epistyle definition

  • noun:
    • See architrave.
    • See architrave.
    • a huge little bit of rock or wood laid instantly on abacus associated with the capital of a column or pillar; an architrave.
    • A massive piece of stone or timber set immediately on abacus associated with money of a column or pillar; an architrave.
    • an enormous little bit of stone or lumber laid instantly from the abacus associated with money of a column or pillar; -- now called architrave.
    • an enormous little bit of stone or lumber set straight away from the abacus for the money of a column or pillar; -- now known as architrave.
    • In old architecture, the reduced person in the entablature, precisely of a Greek order, identified by its Roman title, the architrave: a huge horizontal beam of rock or wood resting instantly upon the abaci associated with capitals of a range of columns or pillars. See cut under entablature.
    • In old structure, the low member of the entablature, properly of a Greek order, also known by its Roman title, the architrave: a huge horizontal ray of stone or wood resting instantly upon the abaci of this capitals of a variety of articles or pillars. See cut-under entablature.
    • See architrave.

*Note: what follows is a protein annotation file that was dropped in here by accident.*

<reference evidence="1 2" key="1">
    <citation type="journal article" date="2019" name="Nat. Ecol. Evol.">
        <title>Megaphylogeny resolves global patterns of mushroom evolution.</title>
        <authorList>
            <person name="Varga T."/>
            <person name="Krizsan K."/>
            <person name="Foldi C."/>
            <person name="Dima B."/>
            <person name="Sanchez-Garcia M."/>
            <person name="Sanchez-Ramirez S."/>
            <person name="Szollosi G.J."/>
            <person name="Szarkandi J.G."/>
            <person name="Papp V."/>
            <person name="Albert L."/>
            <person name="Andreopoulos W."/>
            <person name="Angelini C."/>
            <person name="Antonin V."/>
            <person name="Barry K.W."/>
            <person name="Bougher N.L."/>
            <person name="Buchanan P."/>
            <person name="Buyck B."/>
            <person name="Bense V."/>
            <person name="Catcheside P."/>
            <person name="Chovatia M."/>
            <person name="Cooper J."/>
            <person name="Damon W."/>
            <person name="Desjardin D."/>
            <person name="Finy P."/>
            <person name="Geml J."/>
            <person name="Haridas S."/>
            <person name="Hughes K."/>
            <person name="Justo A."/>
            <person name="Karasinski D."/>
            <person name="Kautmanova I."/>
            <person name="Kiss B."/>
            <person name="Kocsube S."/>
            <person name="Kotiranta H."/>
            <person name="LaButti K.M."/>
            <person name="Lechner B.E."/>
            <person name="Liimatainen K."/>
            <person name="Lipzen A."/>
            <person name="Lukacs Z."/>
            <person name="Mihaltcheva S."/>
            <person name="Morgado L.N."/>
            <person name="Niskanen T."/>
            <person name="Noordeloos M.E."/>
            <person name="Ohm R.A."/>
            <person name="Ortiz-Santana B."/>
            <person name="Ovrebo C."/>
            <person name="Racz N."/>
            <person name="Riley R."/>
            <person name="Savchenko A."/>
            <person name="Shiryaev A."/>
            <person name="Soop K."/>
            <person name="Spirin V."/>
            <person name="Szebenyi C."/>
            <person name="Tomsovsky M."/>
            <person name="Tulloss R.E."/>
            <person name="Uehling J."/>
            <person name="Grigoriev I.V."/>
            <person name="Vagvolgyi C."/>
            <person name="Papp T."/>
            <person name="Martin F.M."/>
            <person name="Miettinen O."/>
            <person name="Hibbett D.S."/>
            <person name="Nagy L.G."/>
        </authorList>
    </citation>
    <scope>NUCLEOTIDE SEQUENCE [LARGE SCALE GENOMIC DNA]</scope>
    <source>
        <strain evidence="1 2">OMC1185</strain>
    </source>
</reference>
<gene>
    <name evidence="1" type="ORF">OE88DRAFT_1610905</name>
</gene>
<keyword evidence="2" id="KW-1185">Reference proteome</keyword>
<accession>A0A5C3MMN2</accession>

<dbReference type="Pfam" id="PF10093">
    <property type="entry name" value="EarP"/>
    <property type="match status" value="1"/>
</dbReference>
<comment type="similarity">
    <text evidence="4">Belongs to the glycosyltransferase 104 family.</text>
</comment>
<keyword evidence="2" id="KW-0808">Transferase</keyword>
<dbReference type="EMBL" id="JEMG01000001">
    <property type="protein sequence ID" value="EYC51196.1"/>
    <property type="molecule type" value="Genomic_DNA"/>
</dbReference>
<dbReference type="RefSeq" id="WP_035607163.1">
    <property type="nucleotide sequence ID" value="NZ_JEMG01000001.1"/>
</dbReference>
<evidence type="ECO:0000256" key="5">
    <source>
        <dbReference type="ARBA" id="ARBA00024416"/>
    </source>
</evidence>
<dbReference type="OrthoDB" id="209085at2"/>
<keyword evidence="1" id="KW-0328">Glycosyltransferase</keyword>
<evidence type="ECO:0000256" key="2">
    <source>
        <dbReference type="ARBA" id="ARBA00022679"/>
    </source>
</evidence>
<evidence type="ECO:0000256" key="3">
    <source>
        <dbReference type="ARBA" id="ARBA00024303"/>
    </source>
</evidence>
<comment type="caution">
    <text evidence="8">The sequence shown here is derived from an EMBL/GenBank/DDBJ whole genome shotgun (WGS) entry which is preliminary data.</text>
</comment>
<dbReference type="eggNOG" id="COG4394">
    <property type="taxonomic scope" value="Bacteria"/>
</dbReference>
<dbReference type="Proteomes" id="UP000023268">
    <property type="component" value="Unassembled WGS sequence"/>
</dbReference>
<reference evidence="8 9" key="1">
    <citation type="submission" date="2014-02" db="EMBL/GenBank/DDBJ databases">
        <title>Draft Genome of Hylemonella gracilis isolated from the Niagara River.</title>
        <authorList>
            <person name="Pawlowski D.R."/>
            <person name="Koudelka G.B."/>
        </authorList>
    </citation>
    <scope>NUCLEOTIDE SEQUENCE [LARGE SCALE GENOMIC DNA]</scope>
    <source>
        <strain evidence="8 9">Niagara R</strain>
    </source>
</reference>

• an enormous bit of rock or lumber set immediately regarding abacus for the capital of a column or pillar; an architrave.
    • a huge little bit of rock or timber laid instantly on the abacus associated with the money of a column or pillar; -- today known as architrave.
    • In old structure, the low member of the entablature, properly of a Greek purchase, identified by its Roman name, the architrave: an enormous horizontal ray of rock or wood resting straight away upon the abaci associated with capitals of a range of articles or pillars. See cut under entablature.
    • See architrave.
    • A massive little bit of rock or lumber laid straight away on the abacus associated with the capital of a column or pillar; an architrave.
    • an enormous little bit of stone or timber laid straight away on abacus for the money of a column or pillar; -- today called architrave.
    • In ancient architecture, the lower person in the entablature, properly of a Greek purchase, identified by its Roman title, the architrave: a huge horizontal beam of stone or wood resting immediately upon the abaci associated with the capitals of a selection of columns or pillars. See cut-under entablature.

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